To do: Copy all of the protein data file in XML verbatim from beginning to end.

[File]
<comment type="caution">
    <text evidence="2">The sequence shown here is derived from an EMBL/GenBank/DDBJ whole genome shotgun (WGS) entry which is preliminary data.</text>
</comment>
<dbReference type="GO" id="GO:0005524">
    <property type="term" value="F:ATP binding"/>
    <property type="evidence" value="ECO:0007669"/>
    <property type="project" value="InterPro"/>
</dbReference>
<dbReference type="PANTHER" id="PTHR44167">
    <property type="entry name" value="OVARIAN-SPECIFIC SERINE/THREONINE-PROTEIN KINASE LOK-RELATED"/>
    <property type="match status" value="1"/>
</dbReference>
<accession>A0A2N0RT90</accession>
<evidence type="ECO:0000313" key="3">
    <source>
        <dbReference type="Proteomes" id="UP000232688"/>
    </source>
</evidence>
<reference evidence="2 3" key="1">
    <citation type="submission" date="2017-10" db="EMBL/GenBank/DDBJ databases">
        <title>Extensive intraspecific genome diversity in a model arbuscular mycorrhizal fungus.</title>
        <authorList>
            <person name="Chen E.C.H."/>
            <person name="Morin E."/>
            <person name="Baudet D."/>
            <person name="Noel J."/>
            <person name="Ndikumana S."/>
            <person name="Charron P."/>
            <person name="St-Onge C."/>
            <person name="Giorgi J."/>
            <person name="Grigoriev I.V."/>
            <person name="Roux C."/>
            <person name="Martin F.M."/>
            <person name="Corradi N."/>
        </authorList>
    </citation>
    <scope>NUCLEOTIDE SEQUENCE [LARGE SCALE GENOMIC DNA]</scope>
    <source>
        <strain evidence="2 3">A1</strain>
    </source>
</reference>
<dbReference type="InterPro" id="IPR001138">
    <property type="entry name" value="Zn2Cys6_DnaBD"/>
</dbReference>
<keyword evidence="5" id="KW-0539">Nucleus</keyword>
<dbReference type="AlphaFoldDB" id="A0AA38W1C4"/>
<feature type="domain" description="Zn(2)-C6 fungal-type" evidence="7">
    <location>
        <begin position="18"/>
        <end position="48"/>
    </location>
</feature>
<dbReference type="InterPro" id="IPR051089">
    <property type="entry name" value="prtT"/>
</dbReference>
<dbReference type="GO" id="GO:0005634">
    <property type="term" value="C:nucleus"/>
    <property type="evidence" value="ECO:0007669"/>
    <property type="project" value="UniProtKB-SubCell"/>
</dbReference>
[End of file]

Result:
<comment type="caution">
    <text evidence="2">The sequence shown here is derived from an EMBL/GenBank/DDBJ whole genome shotgun (WGS) entry which is preliminary data.</text>
</comment>
<dbReference type="GO" id="GO:0005524">
    <property type="term" value="F:ATP binding"/>
    <property type="evidence" value="ECO:0007669"/>
    <property type="project" value="InterPro"/>
</dbReference>
<dbReference type="PANTHER" id="PTHR44167">
    <property type="entry name" value="OVARIAN-SPECIFIC SERINE/THREONINE-PROTEIN KINASE LOK-RELATED"/>
    <property type="match status" value="1"/>
</dbReference>
<accession>A0A2N0RT90</accession>
<evidence type="ECO:0000313" key="3">
    <source>
        <dbReference type="Proteomes" id="UP000232688"/>
    </source>
</evidence>
<reference evidence="2 3" key="1">
    <citation type="submission" date="2017-10" db="EMBL/GenBank/DDBJ databases">
        <title>Extensive intraspecific genome diversity in a model arbuscular mycorrhizal fungus.</title>
        <authorList>
            <person name="Chen E.C.H."/>
            <person name="Morin E."/>
            <person name="Baudet D."/>
            <person name="Noel J."/>
            <person name="Ndikumana S."/>
            <person name="Charron P."/>
            <person name="St-Onge C."/>
            <person name="Giorgi J."/>
            <person name="Grigoriev I.V."/>
            <person name="Roux C."/>
            <person name="Martin F.M."/>
            <person name="Corradi N."/>
        </authorList>
    </citation>
    <scope>NUCLEOTIDE SEQUENCE [LARGE SCALE GENOMIC DNA]</scope>
    <source>
        <strain evidence="2 3">A1</strain>
    </source>
</reference>
<dbReference type="InterPro" id="IPR001138">
    <property type="entry name" value="Zn2Cys6_DnaBD"/>
</dbReference>
<keyword evidence="5" id="KW-0539">Nucleus</keyword>
<dbReference type="AlphaFoldDB" id="A0AA38W1C4"/>
<feature type="domain" description="Zn(2)-C6 fungal-type" evidence="7">
    <location>
        <begin position="18"/>
        <end position="48"/>
    </location>
</feature>
<dbReference type="InterPro" id="IPR051089">
    <property type="entry name" value="prtT"/>
</dbReference>
<dbReference type="GO" id="GO:0005634">
    <property type="term" value="C:nucleus"/>
    <property type="evidence" value="ECO:0007669"/>
    <property type="project" value="UniProtKB-SubCell"/>
</dbReference>